Satellite

A transponders is capable of : When satellites reach the end of their mission, satellite operators have the option of de-orbiting the satellite, leaving the satellite in its current orbit or moving the satellite to a graveyard orbit. Satellite subsystems attend many tasks, such as power generation, thermal control, telemetry, attitude control and orbit control. The first fictional depiction of a satellite being launched into orbit is a short story by Edward Everett Hale, The Brick Moon.

The unanticipated announcement of Sputnik 1 s success precipitated the Sputnik crisis in the United States and ignited the so-called Space Race within the Cold War. Sputnik 2 was launched on November 3, 1957 and carried the first living passenger into orbit, a dog named Laika. In May, 1946, Project RAND had released the Preliminary Design of a Experimental World-Circling Spaceship, which stated, A satellite vehicle with appropriate instrumentation can be expected to be one of the most potent scientific tools of the Twentieth Century. On July 29, 1955, the White House announced that the U.S. Satellite orbits vary greatly, depending on the purpose of the satellite, and are classified in a number of ways.

He also suggested that three geostationary satellites would provide coverage over the entire planet. The first artificial satellite was Sputnik 1, launched by the Soviet Union on 4 October 1957, and initiating the Soviet Sputnik program, with Sergei Korolev as chief designer and Kerim Kerimov as his assistant. Common types include military (spy) and civilian Earth observation satellites, communication satellites, navigation satellites, weather satellites, and research satellites.

It is common on commercial satellite space for earth stations to transmit at the wrong time or on the wrong frequency and dual illuminate the transponder rendering the frequency unusable. Launched in 1958, Vanguard 1, the 4th manmade satellite put in Geocentric orbit, was still in orbit as of August 2009. Instead of being de-orbited, most satellites are either left in their current orbit or moved to a graveyard orbit. This list includes countries with an independent capability to place satellites in orbit, including production of the necessary launch vehicle.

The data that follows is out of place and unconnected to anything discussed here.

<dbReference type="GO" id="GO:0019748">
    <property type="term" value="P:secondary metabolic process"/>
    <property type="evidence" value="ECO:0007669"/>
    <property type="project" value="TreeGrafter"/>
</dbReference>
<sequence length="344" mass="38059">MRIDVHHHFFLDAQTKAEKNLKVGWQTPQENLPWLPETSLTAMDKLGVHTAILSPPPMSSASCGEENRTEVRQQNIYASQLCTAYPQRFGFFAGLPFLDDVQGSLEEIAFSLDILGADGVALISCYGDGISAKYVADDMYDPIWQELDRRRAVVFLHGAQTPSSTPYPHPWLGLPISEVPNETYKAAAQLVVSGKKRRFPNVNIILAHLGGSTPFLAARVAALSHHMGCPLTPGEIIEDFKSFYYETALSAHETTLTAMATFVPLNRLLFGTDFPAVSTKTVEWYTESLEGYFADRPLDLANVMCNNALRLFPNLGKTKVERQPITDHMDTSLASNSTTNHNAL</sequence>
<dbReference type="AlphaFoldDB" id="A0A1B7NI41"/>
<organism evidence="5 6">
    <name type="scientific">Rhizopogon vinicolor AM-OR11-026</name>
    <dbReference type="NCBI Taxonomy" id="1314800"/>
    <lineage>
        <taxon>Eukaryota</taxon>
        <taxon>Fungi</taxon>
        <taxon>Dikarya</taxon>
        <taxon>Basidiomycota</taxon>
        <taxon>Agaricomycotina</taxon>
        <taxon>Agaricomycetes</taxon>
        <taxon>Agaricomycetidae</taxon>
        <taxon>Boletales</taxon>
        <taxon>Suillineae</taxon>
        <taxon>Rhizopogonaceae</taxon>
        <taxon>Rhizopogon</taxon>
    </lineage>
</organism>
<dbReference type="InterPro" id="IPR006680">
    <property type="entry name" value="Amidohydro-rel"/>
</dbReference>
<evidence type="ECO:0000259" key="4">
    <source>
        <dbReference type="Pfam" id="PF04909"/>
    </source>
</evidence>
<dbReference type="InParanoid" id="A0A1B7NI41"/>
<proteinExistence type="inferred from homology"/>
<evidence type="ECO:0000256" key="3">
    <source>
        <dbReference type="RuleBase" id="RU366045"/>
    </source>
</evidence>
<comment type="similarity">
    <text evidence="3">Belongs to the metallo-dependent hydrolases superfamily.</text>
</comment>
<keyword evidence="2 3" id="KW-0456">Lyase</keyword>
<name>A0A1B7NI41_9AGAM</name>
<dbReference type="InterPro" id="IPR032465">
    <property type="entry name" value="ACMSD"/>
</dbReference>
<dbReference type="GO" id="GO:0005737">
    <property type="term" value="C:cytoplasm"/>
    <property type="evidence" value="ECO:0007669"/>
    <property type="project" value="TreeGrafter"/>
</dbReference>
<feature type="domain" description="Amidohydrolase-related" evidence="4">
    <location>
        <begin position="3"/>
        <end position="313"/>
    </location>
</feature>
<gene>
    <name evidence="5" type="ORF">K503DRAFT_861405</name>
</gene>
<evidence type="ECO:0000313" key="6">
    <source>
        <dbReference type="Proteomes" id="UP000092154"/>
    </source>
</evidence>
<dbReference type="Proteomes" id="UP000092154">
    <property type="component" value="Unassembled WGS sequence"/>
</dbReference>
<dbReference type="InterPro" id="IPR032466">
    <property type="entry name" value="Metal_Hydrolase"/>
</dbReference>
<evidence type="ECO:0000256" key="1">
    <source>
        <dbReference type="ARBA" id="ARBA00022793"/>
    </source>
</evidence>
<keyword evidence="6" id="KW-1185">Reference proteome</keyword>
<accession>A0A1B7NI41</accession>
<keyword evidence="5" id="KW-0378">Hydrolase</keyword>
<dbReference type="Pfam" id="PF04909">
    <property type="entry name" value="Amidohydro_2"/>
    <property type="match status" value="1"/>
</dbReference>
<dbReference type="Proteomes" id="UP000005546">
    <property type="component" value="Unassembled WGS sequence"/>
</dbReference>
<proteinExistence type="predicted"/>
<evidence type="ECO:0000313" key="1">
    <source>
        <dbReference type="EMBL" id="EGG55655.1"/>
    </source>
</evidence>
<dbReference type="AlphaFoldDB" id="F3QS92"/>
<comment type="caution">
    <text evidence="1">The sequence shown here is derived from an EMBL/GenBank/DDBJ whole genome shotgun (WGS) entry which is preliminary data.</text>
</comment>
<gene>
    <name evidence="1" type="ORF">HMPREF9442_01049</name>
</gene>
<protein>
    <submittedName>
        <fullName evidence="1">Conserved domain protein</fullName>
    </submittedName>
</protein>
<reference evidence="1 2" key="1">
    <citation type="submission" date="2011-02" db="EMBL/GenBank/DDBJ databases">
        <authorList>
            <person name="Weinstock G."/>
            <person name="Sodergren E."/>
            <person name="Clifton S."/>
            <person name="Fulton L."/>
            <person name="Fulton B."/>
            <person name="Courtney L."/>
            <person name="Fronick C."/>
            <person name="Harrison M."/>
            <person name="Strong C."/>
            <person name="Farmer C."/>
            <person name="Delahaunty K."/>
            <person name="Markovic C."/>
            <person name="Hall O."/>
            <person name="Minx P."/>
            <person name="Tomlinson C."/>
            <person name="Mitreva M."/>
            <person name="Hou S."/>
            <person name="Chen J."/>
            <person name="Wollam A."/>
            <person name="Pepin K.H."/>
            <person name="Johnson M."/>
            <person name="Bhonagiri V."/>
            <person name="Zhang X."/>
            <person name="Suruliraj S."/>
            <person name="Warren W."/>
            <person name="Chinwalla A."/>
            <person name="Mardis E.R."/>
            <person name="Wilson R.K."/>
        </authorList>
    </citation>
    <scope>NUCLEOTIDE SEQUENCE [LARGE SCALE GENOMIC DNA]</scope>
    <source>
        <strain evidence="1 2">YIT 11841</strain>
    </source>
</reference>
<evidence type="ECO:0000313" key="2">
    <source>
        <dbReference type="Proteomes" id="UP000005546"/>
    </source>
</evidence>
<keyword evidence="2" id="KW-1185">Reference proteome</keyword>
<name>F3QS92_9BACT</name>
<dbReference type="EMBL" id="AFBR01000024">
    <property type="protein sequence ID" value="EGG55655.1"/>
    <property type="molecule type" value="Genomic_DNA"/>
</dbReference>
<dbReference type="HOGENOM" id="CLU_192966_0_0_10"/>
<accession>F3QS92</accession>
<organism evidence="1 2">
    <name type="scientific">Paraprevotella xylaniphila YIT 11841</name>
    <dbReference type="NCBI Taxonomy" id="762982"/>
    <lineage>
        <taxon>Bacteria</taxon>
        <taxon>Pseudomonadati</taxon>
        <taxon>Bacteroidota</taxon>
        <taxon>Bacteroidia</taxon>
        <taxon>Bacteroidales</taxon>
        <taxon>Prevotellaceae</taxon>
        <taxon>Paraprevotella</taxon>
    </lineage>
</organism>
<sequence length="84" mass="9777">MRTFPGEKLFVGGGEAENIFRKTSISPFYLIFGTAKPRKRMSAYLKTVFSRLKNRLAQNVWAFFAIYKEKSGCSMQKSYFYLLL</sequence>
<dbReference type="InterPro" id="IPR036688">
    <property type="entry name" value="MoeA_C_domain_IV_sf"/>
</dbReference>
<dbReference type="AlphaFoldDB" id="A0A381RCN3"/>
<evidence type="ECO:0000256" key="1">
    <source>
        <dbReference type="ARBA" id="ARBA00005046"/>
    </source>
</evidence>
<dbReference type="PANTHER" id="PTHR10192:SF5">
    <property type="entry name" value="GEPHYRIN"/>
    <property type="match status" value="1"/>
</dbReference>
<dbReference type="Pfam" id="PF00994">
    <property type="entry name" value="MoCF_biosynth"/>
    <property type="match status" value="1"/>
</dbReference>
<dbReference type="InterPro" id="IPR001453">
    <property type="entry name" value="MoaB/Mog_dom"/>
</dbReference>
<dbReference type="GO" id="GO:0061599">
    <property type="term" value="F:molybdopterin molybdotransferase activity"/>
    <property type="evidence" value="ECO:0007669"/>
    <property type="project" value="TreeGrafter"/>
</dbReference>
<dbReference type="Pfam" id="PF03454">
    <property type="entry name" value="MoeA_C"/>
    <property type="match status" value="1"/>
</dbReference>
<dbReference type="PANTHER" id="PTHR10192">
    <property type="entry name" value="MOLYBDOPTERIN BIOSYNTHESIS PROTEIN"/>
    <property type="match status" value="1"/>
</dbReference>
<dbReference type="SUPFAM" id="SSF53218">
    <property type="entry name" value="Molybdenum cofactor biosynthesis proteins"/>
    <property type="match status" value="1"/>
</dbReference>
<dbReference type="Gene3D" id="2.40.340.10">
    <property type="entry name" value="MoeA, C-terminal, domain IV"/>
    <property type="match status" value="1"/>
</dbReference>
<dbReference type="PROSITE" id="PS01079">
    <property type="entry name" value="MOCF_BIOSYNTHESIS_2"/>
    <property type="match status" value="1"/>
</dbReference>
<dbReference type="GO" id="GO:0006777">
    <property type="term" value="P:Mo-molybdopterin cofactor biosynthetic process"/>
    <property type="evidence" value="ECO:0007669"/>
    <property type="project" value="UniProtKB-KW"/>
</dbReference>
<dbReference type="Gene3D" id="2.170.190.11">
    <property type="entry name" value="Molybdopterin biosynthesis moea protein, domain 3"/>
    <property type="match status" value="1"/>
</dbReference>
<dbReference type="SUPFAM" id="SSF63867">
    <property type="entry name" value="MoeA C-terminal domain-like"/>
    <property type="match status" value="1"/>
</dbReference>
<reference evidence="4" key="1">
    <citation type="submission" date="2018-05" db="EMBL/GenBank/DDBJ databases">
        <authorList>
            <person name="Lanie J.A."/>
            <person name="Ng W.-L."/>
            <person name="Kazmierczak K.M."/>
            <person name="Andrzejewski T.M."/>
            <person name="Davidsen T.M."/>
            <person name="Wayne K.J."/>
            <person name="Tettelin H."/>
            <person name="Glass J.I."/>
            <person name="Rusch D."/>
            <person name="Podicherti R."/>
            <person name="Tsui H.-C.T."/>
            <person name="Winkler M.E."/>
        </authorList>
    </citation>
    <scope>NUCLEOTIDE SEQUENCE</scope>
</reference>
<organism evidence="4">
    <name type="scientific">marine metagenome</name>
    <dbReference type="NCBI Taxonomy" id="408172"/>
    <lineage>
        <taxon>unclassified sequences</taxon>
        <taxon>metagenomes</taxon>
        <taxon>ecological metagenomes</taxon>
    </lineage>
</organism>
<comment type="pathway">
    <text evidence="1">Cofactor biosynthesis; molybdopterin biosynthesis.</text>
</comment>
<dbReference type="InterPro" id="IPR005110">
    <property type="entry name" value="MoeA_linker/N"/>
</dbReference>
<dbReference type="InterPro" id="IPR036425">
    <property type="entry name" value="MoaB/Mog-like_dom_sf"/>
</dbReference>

The SSN currently tracks more than 8,000 man-made orbiting objects. Such jamming is limited to the geographical area within the transmitter s range.

The SSN tracks space objects that are 10 centimeters in diameter (baseball size) or larger. There are three basic categories of non-military satellite services: Fixed satellite services handle hundreds of billions of voice, data, and video transmission tasks across all countries and continents between certain points on the earth’s surface. Mobile satellite systems help connect remote regions, vehicles, ships, people and aircraft to other parts of the world and/or other mobile or stationary communications units, in addition to serving as navigation systems. Scientific research satellites provide us with meteorological information, land survey data (e.g., remote sensing), Amateur (HAM) Radio, and other different scientific research applications such as earth science, marine science, and atmospheric research. The first satellite, Sputnik 1, was put into orbit around Earth and was therefore in geocentric orbit. He calculated the orbital speed required for a minimal orbit around the Earth at 8 km/s, and that a multi-stage rocket fueled by liquid propellants could be used to achieve this.

These originate from more than 50 countries and have used the satellite launching capabilities of ten nations. Russia, the United States and China have demonstrated the ability to eliminate satellites. Due to the low received signal strength of satellite transmissions they are prone to jamming by land-based transmitters.